As she walked into the kitchen I immediately started crying.  I was not only crying because I was worried about Hailey, but as crazy as it sounds, I was also relieved.  I had been telling her doctor for weeks that something wasn’t right with Hailey and he kept telling me she was fine.  He had made me feel as though I was losing my mind.  To finally receive some confirmation that something wasn’t right and that I wasn’t crazy was such a relief. 

After a few minutes in the kitchen, Dr. Beth came out and told us that we had an appointment with a pediatrict GI specialist in about 2 hours.  I knew that we were dealing with something pretty serious as it normally takes months to get in to see this kind of specialist.  She told us that we needed to call the clinic as they needed our insurance information to get authorization for our visit.  I was worried how this was going to go as Tricare had a really wonky system at the time.  We lived across the country and I knew that we would have to have a referral from Hailey’s doctor, Dr. M, in order to be seen “out of our network of providers”.  This was going to be tricky.

Chris called the base clinic back in Tucson and left a message for Dr. M that we needed for him to put in a referall for Hailey to see this specialist.  Almost immediately we received a call back from the nurse with a message from Dr. M.  He was refusing to put in the referall “as there is NOTHING wrong with your daughter”.  I went from frustrated to FIGHTING MAD.  I knew that I needed my dad’s help at this point.

My dad had stayed home from work that morning so that he could help us with whatever we needed. For those of you who don’t know, my dad retired as a full Colonel in the Air Force just months prior to Hailey getting sick.  Growing up he always instilled in both Jenny and me that we were not to brag about his rank and although he had promoted through the Air Force up to a Colonel that “true promotion came from the Lord”. I had never seen my dad “pull rank”  to get anything he ever needed.  Until now!  He picked up the phone and called the medical clinic in Tucson.  The following was the side of the conversation I heard:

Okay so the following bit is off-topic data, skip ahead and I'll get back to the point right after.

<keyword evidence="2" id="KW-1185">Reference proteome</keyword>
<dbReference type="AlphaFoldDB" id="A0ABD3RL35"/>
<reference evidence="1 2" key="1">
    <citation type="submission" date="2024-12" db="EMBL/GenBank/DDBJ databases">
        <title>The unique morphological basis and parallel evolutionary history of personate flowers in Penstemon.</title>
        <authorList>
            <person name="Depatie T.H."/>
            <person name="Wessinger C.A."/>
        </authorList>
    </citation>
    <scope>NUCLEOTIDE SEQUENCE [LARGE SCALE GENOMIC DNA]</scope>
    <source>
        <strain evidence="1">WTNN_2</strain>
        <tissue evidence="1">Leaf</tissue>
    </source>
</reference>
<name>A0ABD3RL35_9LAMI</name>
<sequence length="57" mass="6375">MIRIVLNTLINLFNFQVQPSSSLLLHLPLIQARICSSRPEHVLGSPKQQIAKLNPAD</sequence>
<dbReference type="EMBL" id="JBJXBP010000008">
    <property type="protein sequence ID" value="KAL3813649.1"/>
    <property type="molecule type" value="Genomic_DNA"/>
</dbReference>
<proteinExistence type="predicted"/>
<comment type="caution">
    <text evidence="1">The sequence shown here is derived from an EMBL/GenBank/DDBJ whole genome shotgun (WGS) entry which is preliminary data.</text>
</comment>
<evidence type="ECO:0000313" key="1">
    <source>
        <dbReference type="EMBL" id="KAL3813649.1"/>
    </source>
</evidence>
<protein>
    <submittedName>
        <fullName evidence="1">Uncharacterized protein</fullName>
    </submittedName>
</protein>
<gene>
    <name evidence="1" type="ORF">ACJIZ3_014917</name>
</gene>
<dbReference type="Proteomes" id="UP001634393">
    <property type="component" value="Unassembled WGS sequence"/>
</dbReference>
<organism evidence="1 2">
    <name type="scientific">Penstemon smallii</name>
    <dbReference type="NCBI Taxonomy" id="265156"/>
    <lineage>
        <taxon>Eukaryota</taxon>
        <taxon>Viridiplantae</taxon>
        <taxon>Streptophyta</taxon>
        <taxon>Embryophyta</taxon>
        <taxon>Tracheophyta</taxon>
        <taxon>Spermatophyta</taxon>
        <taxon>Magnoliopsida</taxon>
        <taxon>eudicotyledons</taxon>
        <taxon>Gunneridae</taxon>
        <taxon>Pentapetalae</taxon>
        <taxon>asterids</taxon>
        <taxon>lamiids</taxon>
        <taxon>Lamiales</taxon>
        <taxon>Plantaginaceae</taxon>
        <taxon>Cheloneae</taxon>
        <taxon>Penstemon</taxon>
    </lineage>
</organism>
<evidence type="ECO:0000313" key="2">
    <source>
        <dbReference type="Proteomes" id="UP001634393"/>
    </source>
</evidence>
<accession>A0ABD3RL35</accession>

“My name is Colonel Adang and I need to speak with Major M immediately.”

“No, he can’t call me back.  He needs to speak with me now.”

“Major M? My name is Colonel Adang and I am Hailey Coryell’s grandfather.  We need you to put a referral in for Hailey to see this specialist in Virginia right now.”

“Major M, I don’t like to pull rank, but we are talking about the health and well-being of my granddaughter.”

“Well, the doctor who has just come to our house to assess her disagrees with you and believes that there is something significantly wrong with Hailey.”

“If you continue to argue with me I’m going to contact your hospital commander directly.”

“We are leaving for our appointment now and you have 20 minutes to get this referall put in and pushed through the system or I’m going to call the hospital commander immediately.”

 As we got into the car to head over to our appointment we were so worried that we would miss this opportunity to see this specialist because of the referall.  You can imagine our relief when we walked into the doctor’s office and the secretary said “Hi Mrs. Coryell.  Dr. Lee is ready for you now and we just received authorization from Tricare for your visit today.”  I’m pretty sure that you could hear an audible sigh of relief from all of us.

*I will share Part 2 of Hailey’s story tomorrow as sharing events that I recall from over a several month period created a blog post that was much longer than I anticipated.*

Thanks for taking the time to listen to Hailey’s story!